Over the past few years, there has been a lot of talk about pharmaceutical manufacturing and persistant problems in quality control. Genzyme, Schering Plough, are ones that comes to mind, but now Johnson & Johnson came under fire. Manufacturing is a killer for any pharmaceutical company, as news breaks, companies scramble, and CEOs come on saying that everything is OK, and we are going to recall the product and get things fixed. Unfortunately, those fixes take a long time, and in the case of a company as diverse as Johnson & Johnson (NYSE:JNJ), its current crisis is a good one.
Johnson & Johnson is a global American pharmaceutical, medical devices and consumer packaged goods manufacturer founded in 1886. The corporation's headquarters is in New Brunswick, New Jersey, United States. Its consumer division is located in Skillman, New Jersey. The corporation includes some 250 subsidiary companies with operations in over 57 countries. Its products are sold in over 175 countries. J&J had worldwide pharmaceutical sales of $22.5 billion for the full-year 2009 represented a decrease of 8.3% versus the prior year. Net earnings and diluted earnings per share for the full-year 2009 were $12.3 billion and $4.40 respectively. Full-year 2009 net earnings included an after-tax restructuring charge of $852 million and an after-tax gain of $212 million representing the net impact of litigation matters. Full-year 2008 net earnings included special items related to in-process research and development charges of $181 million with no tax benefit and an after-tax gain of $229 million representing the net impact of litigation matters. Excluding these special items, net earnings for the full-year 2009 were $12.9 billion. Diluted earnings per share for the full-year 2009 were $4.63, an increase of 1.8%, as compared to 2008.
The Company announced earnings guidance for full-year 2010 of $4.85 to $4.95 per share, which excludes the impact of special items.
In 2010, a suit brought by the United States Department of Justice alleges that the company from 1999 to 2004 illegally marketed drugs to Omnicare, a pharmacy that dispenses the drugs in nursing homes. JnJ is vigorously fighting this claim, but is likely to settle it out of court. More recently JnJ broadened its recall of children's medications due to a manufacturing issue in a Puerto Rico plant. Since last November, McNeil has recalled about 11.7 million bottles of various Motrin products and about 6.3 million bottles of Tylenol Arthritis Pain caplets, according to the F.D.A.’s Web site. The company began the recall after receiving consumer complaints about a moldy odor emanating from some products. The smell was caused by contamination from a chemical byproduct of a substance used to treat wooden transport pallets, the company said. Senators on capital hill have called JnJ uncooperative. Time will tell, but I think JnJ should survive this ordeal. With the recent pull back in price, I am looking under the hood to see what JnJ has leaving (patent expiries), moving, and coming down the pipe.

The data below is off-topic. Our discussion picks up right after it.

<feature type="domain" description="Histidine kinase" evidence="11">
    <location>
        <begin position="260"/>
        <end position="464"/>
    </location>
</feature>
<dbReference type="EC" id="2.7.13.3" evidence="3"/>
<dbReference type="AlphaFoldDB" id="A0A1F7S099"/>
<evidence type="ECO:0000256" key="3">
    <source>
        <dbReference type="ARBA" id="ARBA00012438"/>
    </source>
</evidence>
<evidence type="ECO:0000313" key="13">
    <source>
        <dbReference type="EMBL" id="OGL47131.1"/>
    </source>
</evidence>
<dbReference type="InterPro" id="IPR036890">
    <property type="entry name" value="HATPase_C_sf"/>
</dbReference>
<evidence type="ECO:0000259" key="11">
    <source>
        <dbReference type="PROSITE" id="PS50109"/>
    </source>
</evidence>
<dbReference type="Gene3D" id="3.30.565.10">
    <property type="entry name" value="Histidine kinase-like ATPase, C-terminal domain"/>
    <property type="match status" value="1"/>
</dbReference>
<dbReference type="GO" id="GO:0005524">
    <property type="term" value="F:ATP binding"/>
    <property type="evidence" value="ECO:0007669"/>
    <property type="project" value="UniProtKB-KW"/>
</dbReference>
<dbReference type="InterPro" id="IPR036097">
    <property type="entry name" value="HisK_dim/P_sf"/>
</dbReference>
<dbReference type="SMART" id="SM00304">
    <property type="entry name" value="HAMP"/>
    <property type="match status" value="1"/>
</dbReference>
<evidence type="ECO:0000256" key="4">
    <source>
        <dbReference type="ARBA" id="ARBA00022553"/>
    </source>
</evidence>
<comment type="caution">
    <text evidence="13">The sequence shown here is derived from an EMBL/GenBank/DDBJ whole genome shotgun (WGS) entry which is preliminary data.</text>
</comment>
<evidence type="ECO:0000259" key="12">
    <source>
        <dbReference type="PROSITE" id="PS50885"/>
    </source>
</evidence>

JnJ's brands include numerous household names of medications and first aid supplies. Among its well-known consumer products are the Band-Aid Brand line of bandages, Tylenol medications, Johnson's baby products, Neutrogena skin and beauty products, Clean & Clear facial wash and Acuvue contact lenses. Its medical device division has implants, surgery, vision, blood diagnostics and many more products. It is also a steady income stream, but does not offer the punch that the pharma unit has with respect to profits.
Click here for profit table.
Here is JnJ's 2008 pipeline (does not include their Cougar Bio purchase in 2009).
Noted in the pipeline:
- Xarelto (blood thinner w/ Bayer). This is a new mechanism and should set the stage and most likely their most important small molecule in development. JnJ and Bayer have spent considerable time showing the safety and efficacy of Xarelto, and unlike warfarin and other anticoagulants, this drugs does not typically require coagulation monitoring and has no significant drug-drug interactions.